Patience Is A Virtue

Patience Is A Virtue

In 1976, the Societe General Bank on the French Riviera contained more gold, money and gems than the top ten banks in Paris combined. This bank was impregnable; its vault lay two stories underground with four foot walls of reinforced concrete. No criminal would dare attempt the job, until Albert Spaggiari came to town and pulled of the greatest heist in European history.

Albert Spaggiari (December 14, 1932 – June 8, 1989), nicknamed Bert, was a French criminal chiefly known as the organizer of a break-in into a Société Générale bank in Nice, France in 1976.

Spaggiari was born in Laragne-Montéglin in the Hautes-Alpes département. He grew up in Hyères, where his mother had a lingerie store.
Spaggiari is reported to have committed his first robbery in order to offer a diamond to a girlfriend. Perhaps as part of a deal made with the authorities, he would later join a paratroop regiment during the Indochina War.

When Spaggiari heard that the sewers were close to the vault of the Société Générale bank, he began to plan a break-in into the bank. Eventually he decided to do it by digging into the bank vault from below. Spaggiari rented a box in the bank vault for himself and then put a loud alarm clock in the vault. He set the clock to ring at night in order to check the possible existence of any acoustic or seismic detection gear. In fact, there were no alarms protecting the vault because it was considered utterly impregnable; the door wall was extremely thick and there was no obvious way to access the other walls.

Spaggiari contacted professional gangsters from Marseille. Although it has never been verified, he probably got support from Gaëtano Zampa to build a team that was completed by some of his OAS friends, including would-be-assassin of Charles De Gaulle Gaby Anglade and con artist Jean Kay. His men made their way into the sewers and began a two-month effort to dig an eight meter long tunnel from the sewer to under the vault. Spaggiari had taken many precautions during this long dig. His men worked long hours continuously drilling. He told his men not to drink coffee nor alcohol and get at least 10 hours of sleep every shift to avoid any danger to the mission.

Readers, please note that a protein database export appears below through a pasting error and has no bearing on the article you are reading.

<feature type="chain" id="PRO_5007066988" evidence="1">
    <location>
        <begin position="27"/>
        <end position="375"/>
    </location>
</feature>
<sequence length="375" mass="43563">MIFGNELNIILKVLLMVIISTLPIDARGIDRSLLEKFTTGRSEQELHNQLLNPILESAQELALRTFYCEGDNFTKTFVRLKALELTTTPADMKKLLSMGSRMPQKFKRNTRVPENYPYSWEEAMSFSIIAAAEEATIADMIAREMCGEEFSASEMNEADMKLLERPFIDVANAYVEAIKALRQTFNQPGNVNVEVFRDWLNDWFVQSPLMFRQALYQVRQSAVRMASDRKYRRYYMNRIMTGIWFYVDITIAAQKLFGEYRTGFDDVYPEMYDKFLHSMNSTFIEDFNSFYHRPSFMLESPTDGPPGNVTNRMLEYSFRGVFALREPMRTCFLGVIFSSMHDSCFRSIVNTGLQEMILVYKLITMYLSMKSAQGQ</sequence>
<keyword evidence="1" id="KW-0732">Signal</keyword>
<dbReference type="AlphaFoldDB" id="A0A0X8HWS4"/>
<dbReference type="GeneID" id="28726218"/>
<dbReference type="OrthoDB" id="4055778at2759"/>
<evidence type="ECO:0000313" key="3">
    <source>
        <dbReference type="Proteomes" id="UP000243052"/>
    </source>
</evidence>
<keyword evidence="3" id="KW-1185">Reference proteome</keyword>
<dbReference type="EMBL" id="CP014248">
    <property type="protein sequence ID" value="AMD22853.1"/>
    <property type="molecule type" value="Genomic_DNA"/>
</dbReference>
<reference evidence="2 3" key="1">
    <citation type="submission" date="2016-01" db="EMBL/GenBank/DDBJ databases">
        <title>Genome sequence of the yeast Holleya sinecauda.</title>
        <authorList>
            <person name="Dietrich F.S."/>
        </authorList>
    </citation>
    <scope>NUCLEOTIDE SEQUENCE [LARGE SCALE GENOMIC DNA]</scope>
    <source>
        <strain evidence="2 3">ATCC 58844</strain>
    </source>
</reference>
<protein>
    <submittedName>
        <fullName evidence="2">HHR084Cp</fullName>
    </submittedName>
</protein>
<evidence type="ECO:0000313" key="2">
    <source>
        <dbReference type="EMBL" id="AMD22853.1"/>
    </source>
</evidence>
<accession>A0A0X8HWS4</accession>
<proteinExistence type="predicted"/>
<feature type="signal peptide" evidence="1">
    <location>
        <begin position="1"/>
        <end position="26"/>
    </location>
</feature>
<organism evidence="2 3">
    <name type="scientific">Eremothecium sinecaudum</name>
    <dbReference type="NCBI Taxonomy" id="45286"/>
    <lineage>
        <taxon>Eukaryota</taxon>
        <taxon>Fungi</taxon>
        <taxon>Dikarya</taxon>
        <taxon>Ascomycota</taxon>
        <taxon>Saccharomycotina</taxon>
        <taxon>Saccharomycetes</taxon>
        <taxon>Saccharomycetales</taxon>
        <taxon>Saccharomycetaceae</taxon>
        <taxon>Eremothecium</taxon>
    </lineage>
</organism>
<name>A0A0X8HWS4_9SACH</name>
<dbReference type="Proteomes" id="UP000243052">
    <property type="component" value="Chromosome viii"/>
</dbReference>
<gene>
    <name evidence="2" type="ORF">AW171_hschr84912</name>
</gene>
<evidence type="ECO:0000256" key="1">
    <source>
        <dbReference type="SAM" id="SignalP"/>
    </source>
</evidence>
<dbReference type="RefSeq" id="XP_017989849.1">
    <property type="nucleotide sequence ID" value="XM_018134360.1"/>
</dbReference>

On July 16, 1976, during a long weekend due to Bastille Day festivities, Spaggiari’s gang broke into the vault itself. They opened 400 safe deposit boxes and stole an estimated 60 million francs worth of money, securities and valuables.

According to some accounts, Spaggiari brought his men a meal including wine and pâté, and reportedly they sat down in the vault for a picnic lunch, after welding the vault door shut from the inside. The gang spent hours picking through the various safe deposit boxes. Before they left on July 20, they left this message on the walls of the vault: sans armes, ni haine, ni violence (“without weapons, nor hatred, nor violence”). This was Spaggiari’s message to the world, implying that he considered himself to be something more than a common thief.

Added on: April 8th, 2012

Category: MONEY


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